Riot Fest blasted through Douglas Park this weekend, bringing with it more than 120 bands on six stages. The festival’s high-highs and low-lows, below.
For the first time in years, Riot Fest dodged a rainstorm—the chief culprit in rendering Douglas and Humboldt Park mud pits during recent fests. The result was all the perks you’d expect of a mid-September festival: not too hot, not too cold, and not too humid.
No more rides and games
Riot Fest & Carnival scaled way back on the Carnival this year, axing all but one of its stock rides & games (the Ferris wheel). The Carnival had been a good idea in theory, but in practice it clogged the festival’s main thoroughfare. On that note…
The layout in general
The festival worked the final kinks out of 2015’s already pretty-stellar layout, cutting the remote seventh stage at 16th and Farrar and adding a pick-up and drop-off lane for Uber and Lyft. Traffic flow ahoy!
Adoptive Chicago bands
Riot Fest didn’t get a gold star for booking locals this year but made up for it with a wave of bands for whom Chicago is a spiritual home—notably the Wonder Years, who played their Chicago-set "Don’t Let me Cave In” Sunday, and Motion City Soundtrack, who got their start gigging here after failure to book in their native Minneapolis.
No more food & drink tickets
It’s unclear why Riot Fest used them in the first place—some speculated it was to goad fans into overbuying concessions—but nixing food and drink tickets for cash saved everybody an extra line this year. An added bonus: ballpark-style beer vendors walking through the crowds.
Not news, but Riot Fest’s crowd was tame as ever.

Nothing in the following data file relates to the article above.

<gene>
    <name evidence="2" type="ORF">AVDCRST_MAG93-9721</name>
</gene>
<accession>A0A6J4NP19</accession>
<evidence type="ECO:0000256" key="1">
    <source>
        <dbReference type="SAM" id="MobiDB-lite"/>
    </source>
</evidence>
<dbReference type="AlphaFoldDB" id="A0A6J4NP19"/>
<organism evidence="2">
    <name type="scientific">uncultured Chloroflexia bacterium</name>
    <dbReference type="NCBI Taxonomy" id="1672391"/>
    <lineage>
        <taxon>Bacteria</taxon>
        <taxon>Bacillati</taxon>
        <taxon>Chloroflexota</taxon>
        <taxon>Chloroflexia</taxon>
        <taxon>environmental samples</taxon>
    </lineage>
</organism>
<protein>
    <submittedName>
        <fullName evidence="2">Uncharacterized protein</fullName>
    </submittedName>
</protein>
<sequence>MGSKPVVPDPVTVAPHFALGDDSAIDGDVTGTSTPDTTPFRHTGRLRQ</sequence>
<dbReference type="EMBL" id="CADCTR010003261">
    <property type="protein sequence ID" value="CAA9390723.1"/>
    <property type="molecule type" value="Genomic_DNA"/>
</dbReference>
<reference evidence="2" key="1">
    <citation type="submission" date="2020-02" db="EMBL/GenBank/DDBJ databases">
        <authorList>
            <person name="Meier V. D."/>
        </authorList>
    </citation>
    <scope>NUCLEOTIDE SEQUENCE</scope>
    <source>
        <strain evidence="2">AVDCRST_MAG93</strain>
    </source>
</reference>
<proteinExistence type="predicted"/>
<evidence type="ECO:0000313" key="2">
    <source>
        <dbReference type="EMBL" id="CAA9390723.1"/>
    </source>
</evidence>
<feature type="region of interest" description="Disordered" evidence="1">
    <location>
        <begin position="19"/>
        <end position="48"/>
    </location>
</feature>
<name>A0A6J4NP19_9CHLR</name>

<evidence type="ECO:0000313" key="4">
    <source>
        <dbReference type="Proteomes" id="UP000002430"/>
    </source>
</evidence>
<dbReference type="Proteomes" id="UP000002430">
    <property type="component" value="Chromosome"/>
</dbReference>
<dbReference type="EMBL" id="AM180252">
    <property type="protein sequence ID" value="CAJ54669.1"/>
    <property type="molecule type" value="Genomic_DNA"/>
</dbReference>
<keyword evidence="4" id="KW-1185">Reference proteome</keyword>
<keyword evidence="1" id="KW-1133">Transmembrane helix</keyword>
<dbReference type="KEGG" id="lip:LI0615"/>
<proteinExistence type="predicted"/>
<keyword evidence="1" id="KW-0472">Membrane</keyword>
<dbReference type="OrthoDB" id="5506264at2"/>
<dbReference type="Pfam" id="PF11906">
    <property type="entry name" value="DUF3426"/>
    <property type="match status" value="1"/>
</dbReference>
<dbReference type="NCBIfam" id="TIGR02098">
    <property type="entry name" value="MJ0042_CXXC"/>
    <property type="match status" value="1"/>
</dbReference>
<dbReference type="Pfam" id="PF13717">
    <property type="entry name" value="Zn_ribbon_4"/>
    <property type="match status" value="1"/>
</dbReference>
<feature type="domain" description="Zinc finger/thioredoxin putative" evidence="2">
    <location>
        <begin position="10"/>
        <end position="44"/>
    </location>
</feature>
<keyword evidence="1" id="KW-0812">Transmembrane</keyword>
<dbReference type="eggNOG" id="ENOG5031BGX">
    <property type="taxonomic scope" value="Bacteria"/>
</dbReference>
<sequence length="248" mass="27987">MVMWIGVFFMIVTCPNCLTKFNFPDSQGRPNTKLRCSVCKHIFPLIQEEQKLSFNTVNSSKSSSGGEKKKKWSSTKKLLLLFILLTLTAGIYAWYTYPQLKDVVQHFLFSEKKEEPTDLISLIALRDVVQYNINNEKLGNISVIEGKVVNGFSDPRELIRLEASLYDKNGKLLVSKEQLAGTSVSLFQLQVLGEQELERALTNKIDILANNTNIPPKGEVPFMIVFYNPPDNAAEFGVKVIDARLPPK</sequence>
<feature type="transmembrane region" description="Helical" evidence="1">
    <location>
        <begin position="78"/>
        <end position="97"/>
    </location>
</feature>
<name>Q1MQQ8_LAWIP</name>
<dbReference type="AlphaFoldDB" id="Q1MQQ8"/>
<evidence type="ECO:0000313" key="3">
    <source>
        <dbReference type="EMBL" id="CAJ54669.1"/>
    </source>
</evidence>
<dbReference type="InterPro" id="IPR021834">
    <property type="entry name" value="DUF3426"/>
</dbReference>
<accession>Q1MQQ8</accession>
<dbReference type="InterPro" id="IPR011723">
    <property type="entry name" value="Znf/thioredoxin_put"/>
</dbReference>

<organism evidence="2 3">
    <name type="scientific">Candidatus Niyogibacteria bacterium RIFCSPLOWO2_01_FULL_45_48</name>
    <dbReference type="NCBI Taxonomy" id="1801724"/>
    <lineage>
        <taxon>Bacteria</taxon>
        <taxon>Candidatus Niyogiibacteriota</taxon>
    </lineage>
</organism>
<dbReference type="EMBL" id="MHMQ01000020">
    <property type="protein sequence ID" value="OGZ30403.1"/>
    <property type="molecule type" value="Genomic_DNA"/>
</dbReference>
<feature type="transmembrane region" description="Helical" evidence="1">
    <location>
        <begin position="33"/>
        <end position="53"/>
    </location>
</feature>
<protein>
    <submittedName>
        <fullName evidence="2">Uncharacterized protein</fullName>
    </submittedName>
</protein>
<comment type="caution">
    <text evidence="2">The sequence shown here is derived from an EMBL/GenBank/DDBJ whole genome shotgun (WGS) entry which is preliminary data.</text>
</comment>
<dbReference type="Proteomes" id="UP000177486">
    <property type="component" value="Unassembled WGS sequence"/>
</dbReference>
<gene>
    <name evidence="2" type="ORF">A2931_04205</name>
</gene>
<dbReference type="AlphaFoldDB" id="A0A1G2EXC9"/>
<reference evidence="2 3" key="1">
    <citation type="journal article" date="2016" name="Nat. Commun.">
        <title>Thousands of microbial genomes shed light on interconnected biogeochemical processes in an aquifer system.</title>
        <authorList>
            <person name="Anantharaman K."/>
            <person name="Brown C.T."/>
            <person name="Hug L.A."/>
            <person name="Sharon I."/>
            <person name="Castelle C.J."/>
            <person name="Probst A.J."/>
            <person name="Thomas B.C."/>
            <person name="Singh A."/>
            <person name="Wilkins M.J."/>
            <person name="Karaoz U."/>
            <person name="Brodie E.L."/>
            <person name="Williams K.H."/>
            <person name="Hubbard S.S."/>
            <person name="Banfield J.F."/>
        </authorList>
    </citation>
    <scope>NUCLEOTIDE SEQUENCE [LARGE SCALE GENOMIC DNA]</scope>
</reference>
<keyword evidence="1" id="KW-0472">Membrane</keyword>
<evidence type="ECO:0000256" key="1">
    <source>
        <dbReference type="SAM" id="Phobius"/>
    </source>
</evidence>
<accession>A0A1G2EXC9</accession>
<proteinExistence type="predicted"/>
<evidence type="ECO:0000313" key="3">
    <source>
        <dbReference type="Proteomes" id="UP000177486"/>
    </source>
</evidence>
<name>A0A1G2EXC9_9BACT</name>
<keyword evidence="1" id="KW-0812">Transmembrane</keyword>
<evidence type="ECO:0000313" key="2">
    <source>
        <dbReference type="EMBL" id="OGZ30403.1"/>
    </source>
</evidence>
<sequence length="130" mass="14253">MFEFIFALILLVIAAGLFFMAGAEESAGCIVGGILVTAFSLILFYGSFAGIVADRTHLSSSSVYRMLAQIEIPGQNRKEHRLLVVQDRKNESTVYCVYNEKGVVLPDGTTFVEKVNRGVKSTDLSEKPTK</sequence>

The Brand New/Death Cab/Morrissey triple-play
Riot Fest’s three preeminent mopesters played back-to-back-to-back on neighboring stages Saturday night, leaving the festival’s latent emo fans to stick to its southeastern corner. Or they would have, had Morrissey played on time…
Morrissey’s lateness, divadom
Fans should theoretically have been grateful that Moz showed up at all—the singer is notorious for last-minute cancelations—but a 33-minute delay and his usual, venue-wide ban on meat had all but the most devout fans leaving early.
Too many reunions, false final tours
It’s no fault of Riot Fest’s—the event specializes in legacy acts—but the trend in punk of reuniting with estranged bandmates to power through the hits has come to a head. When a band like Underoath, who went on a well-publicized “final” tour in 2012, resurfaces at Riot Fest, it saps the meaning from other bands’ final runs—say, Motion City Soundtrack’s at this festival. A quick fix: Never say never.
The Sleater-Kinney/Death Grips set conflict
$5 ATM fees
Not punk rock.
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